4 min

Comfort food

Ginger ale makes you feel better

Credit: Xtra West files

The guy in the video store looked like he had shrunk; his skin hung over his skeleton. He sniffed, miserable, and half-tried not to cough on my video or my change. He was wearing his sickness, like a lead poncho.

“You okay, man?” I asked, shaking my own head to answer so he didn’t have to. “You need ginger ale?”

He crossed his brows over red-rimmed eyes. “Ginger ale?” he snorted. Why would I drink ginger ale? I’m sick, I’ve got the cold.”

His mother had obviously never introduced him to the magical healing powers of ginger ale, the poor dear. Maybe he only had a father, but still, his dad should have picked it up from his mother. He must be an orphan, I thought, feeling even sorrier for him. All alone, working, sick, and without parents or ginger ale. Makes a person realize how lucky they really are, I thought, walking with my collar up and my fists in my pockets, my video steaming under my arm inside my winter coat.

I have always maintained that January in Vancouver curls my toes in fear more than the bitterest Yukon blizzard ever could. I remember blissfully playing outside as a kid up north, in minus 32 degrees Celsius, toasty and hatless. My toque and scarf I had stashed earlier in the mailbox at the end of our driveway so I could put them on while going back into the house, just to keep my mom off my case. Ask any fresh-faced prairie girl or northern tomboy; we all say the same thing for a reason. It’s a dry cold back home, weather you can dress for.

Not this wet snow and damp wind, this melt and freeze, this devil’s mix that wraps its moldy fingers around your bones and squeezes the heat out right from the middle of you.

Comfort food weather, and luckily I was already prepared.

Everyone has their own idea of comfort food; it is for sure a cultural thing. I’m from simple stock, born and raised in a place where fresh vegetables had to travel four days by truck for a good part of the year; so most of my culinary comfort comes via a can opener. Lonely? Cold? Tired? Take one package of pork chops out of the deep freeze; thaw on counter while at work all day. Place in shallow oven pan. Add one can of Campbell’s mushroom soup, and half a can of water. Make some rice.

Do not invite vegetarian girlfriend for dinner, or mention to most of your friends what you are cooking. Your neighbour who grew up in the commune will not understand, but your buddy from Flin-Flon or Yellowknife will be right over with a six-pack of Extra Old Stock.

You can add sliced mushrooms and steam some broccoli as a side dish if you want to get fancy with it, but the true beauty of this dish lies in its adherence to tradition. Salt and pepper to taste. Best served at 6:30 while watching Jeopardy or the news.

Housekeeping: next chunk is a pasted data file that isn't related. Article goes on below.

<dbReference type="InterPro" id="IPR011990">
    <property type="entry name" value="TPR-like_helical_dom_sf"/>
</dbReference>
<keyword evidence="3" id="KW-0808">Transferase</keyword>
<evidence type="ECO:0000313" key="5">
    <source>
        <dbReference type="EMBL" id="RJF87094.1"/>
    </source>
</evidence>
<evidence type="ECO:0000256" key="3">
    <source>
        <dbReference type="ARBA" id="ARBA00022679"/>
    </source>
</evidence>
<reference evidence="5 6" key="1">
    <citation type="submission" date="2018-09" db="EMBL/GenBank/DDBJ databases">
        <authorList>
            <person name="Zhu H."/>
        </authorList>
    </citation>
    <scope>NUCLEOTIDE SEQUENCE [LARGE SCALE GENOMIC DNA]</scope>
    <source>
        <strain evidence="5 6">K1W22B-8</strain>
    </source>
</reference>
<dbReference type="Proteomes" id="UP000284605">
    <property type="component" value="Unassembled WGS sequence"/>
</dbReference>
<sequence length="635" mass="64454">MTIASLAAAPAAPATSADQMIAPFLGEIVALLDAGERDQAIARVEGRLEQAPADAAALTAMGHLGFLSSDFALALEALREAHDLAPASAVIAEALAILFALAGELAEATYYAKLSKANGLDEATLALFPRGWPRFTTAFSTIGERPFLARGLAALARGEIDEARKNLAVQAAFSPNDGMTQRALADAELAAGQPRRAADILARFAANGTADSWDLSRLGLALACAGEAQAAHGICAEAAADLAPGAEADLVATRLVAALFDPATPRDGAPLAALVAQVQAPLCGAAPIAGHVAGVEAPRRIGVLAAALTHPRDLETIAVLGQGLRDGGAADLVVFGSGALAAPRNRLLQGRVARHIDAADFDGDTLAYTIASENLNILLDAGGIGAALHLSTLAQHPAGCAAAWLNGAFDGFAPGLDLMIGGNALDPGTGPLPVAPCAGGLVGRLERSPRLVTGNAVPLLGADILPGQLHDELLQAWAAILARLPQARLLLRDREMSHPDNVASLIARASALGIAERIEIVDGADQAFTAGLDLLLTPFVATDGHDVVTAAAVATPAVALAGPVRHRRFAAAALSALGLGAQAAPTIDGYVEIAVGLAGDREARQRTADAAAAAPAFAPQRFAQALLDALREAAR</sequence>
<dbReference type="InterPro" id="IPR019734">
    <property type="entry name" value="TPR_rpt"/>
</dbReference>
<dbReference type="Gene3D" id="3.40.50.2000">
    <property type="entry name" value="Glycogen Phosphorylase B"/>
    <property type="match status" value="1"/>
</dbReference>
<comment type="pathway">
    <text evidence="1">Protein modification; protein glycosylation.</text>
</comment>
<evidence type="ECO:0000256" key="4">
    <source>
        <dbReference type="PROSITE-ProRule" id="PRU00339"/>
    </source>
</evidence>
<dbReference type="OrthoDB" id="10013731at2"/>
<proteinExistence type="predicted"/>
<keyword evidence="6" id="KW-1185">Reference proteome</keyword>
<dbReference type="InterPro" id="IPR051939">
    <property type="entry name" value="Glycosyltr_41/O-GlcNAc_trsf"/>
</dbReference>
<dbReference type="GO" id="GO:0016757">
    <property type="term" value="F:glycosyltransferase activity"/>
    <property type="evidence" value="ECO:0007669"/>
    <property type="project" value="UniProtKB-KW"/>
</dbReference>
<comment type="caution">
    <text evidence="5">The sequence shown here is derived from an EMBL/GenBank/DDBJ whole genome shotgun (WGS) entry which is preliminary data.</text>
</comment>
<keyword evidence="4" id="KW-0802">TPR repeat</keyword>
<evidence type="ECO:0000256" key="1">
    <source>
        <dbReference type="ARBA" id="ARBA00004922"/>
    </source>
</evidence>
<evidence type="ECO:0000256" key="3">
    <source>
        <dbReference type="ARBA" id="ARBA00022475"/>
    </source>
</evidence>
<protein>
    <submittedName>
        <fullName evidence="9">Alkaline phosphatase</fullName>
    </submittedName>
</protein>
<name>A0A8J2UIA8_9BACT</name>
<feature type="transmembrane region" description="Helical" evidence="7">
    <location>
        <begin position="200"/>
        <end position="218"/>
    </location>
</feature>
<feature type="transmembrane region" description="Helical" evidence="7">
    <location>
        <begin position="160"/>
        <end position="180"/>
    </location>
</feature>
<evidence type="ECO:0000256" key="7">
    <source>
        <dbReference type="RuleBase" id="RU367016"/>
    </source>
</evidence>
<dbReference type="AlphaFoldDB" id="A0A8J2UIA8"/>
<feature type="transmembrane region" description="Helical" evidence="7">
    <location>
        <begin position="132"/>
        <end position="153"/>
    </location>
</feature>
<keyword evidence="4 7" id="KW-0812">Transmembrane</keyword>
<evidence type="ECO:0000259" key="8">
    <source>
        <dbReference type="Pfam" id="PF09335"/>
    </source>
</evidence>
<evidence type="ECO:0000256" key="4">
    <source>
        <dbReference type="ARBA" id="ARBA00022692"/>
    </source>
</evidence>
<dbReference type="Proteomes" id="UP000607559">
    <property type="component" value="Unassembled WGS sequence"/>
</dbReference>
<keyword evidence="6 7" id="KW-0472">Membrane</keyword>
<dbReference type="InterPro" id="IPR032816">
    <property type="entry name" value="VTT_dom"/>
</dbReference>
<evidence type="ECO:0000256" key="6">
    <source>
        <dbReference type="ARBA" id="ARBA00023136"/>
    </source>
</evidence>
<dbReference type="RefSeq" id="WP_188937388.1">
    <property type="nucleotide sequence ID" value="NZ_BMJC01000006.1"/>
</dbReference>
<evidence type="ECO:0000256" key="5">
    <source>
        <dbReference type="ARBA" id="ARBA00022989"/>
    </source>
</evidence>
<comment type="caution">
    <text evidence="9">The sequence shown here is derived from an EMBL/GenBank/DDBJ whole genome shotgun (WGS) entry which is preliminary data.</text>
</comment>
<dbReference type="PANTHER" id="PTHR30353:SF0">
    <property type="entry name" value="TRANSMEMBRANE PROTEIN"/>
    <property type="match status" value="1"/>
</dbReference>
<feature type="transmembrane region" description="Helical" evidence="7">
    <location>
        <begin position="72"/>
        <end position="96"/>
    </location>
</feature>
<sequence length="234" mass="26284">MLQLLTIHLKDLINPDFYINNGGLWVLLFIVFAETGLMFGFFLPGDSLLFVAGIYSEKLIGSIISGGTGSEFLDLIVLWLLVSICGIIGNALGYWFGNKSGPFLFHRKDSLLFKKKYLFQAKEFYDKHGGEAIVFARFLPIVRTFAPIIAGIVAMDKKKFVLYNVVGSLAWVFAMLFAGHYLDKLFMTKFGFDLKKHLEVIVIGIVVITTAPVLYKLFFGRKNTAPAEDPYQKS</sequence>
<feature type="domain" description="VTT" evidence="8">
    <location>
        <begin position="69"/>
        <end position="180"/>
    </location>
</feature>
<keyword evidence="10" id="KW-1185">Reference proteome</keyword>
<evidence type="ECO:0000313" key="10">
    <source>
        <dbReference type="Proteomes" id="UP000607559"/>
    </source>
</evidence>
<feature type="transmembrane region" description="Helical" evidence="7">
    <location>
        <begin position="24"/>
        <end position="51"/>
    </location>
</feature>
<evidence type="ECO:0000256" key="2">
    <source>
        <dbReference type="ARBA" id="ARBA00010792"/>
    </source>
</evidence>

If you watch the news, you have to interject over a mouthful of food, saying things like: “Have they all gone crazy? See, what I mean, what happens when you put too many rats in one cage?” or, “They’re all most likely hopped up on speed.” Or, “For the love of Christ, look who’s on the TV, quick, get your sister on the phone.”

Halfway through the news, turn it to the hockey game.

For dessert, you can follow this meal up perfectly with Neapolitan ice cream, making sure to leave the strawberry stripe still in the bucket.

My mom worked a lot, and was afraid to take days off when my little sister or I were sick, but she used to do this thing for us that I still remember fondly. If I had the flu or a cold or something, when I dragged my ass downstairs wrapped in a comforter, I would find a can of Campbell’s chicken noodle soup sitting unopened in a saucepan on the counter. Beside these would be a can opener and a soupspoon, and directly to their right would be a carton of orange juice and a big glass. No matter how late or early I got up, this was exactly when the phone would ring.

“Did you find the soup?” she would ask.

“Thanks mom.”

“Did you find the juice?”

“Sure did.”

“I’ll come home straight after work with some ginger ale. Make sure you stay warm.”

This was a point on which my parents disagreed. My mom would let us turn the heat up a bit when someone in the house was sick, whereas my father seemed convinced that having a furnace in the first place made a person weak, and thus prone to illness.

“Jesus,” he’d pant on his way in the door. “It’s like a fuckin’ sauna in here. What are we now, growing tomatoes?”

“The girls have a cold, Don, so I let them turn the thermostat up a little.”

“I bet they’re sick,” he’d sneer, “with a tropical flu. I feel sick already.”

Comfort food for my Dad was what he called “breakfast for dinner.” Bacon and eggs with hash browns, or French toast.

I recently surveyed a few friends, and asked them what comfort food meant to them. Here are the results, in no particular order: macaroni and cheese, mashed potatoes (with or without gravy), Minute rice, rice pudding, Lipton chicken noodle soup in a box, Campbell’s chicken noodle soup in a can, canned apple juice, canned peas, canned mandarin oranges, fish sticks with bake-in-the-oven french fries, hot chocolate, popcorn, and pancakes.

Apparently, starch and/or sugar equal sanctuary, and butter makes you feel better. Figures, eh? What makes you feel good isn’t all that good for you.

Except, of course, for ginger ale.